If you’re planning a trip to Europe, these international travel tips will help you avoid common pitfalls. I’m not a globetrotter so these recommendations are based on my very rare trips to Europe.
These are the must-know things that will save you from a lot of undue stress and wasted money. If you are preparing for your first visit to Europe from the United States, these tips are for you. If you live outside the U.S. or are a seasoned international travel, you won’t find much useful information here (though I’d love for you to weigh in with your best tips in the comments!).
I just returned from a 2-week visit to Portugal and Spain. I had done some research before hand so I thought I had covered all my bases.
Unfortunately, there were a few things I wasn’t prepared for so I endured a couple of bumps in my otherwise very pleasant vacation. Since I can’t undo my own mistakes, I wanted to share everything I know and learned with others so that hopefully others can benefit from them.
If you’re used to checking in online for your domestic flights, be prepared for the fact that you probably won’t be able to do this for your international flight. Unless you have flown outside the U.S. before with an airline, they probably won’t let you check in online. The good news is, only frequent international fliers will be able to check in online so there should still be plenty of good seats to choose from when you arrive at the airport.
Speaking of arrival times, when should you show up at the airport to check in? The general guideline for international flights is to arrive at the airport three hours before your departure. However, advice from specific airlines and airports varies widely on this timeline. In fact, some airlines won’t allow you to check in that early (that was the case in our return flight to the U.S.).
If you don’t want to risk missing your flight, but also don’t want to spend several hours sitting in an airport waiting area, call the airline ahead of time to find out how early to arrive. Then, add a 30 minute buffer to give yourself some room for minor delays.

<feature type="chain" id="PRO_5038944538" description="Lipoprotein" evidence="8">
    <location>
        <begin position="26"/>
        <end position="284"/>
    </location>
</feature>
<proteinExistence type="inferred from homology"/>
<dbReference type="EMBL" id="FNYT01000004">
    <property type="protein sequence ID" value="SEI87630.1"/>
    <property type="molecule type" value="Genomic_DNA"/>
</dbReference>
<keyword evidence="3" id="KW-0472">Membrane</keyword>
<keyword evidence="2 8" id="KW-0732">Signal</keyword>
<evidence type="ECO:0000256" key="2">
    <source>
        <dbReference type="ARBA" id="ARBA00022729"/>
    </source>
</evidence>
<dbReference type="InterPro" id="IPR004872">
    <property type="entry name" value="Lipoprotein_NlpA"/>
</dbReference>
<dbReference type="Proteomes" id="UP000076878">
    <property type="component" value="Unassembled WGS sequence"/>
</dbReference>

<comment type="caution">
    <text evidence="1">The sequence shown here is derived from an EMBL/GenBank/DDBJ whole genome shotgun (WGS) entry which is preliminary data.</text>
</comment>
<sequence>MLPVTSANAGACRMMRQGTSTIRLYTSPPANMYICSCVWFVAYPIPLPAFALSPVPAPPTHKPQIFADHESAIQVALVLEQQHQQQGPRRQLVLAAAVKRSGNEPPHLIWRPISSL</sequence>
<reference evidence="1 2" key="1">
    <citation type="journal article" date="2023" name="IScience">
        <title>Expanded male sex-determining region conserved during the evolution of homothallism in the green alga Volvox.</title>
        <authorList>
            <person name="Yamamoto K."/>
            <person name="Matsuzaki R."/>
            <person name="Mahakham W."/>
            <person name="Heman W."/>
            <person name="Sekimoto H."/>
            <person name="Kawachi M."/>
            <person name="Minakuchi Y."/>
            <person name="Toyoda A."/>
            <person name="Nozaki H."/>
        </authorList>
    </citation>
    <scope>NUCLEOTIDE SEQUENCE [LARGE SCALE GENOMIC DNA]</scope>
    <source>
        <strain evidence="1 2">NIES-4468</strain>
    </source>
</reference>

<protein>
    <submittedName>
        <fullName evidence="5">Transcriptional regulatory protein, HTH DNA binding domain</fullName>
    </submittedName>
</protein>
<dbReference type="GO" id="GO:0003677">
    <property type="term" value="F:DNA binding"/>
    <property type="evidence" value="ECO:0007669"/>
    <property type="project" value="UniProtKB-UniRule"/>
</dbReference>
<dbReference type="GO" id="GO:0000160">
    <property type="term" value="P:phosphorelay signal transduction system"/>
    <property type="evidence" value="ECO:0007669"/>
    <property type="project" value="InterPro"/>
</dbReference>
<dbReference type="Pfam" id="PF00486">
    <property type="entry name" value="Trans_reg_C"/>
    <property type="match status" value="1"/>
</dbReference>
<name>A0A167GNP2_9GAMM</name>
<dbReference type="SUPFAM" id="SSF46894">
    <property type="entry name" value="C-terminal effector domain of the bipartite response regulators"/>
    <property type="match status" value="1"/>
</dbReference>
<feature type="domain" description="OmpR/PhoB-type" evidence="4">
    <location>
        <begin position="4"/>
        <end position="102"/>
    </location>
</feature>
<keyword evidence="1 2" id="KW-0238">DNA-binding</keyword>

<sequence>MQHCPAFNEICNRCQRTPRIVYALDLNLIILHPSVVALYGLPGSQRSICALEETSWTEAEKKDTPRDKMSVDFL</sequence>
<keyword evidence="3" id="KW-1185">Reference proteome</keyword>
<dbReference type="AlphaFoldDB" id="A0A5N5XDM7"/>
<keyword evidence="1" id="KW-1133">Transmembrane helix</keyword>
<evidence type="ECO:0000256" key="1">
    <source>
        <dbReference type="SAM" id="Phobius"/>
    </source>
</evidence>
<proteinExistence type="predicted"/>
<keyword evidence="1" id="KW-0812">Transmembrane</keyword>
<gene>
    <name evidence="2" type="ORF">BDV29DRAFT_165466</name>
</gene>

If you aren’t already in the habit of bringing an empty water bottle with you when you fly, make sure to pack one for your international flight. You can fill it once you’re through security. This way, you won’t risk dehydration just because you don’t want to shell out $5 for a bottle of water.
If you’re traveling to Europe, you’ve already figured out that you’ll need euros. You’ll get the best exchange rate and lowest fees at your local bank before you leave. I panicked that I didn’t have enough so I got more at the airport which charged me a hefty “convenience” fee.
Make sure you contact your bank and credit card companies BEFORE your trip to let them know you’ll be abroad. Otherwise, your cards might get denied in your banks’ efforts to protect you from fraud.
Find out if your bank is part of an international ATM network. If it does, download your bank’s app so that you can easily locate a network ATM wherever you are during your travels.
Also check with your credit card company to find out if it charges a foreign transaction fee. My preferred credit card when I’m at home charges a 3% fee for each international transaction! Needless to say, that card stayed at home.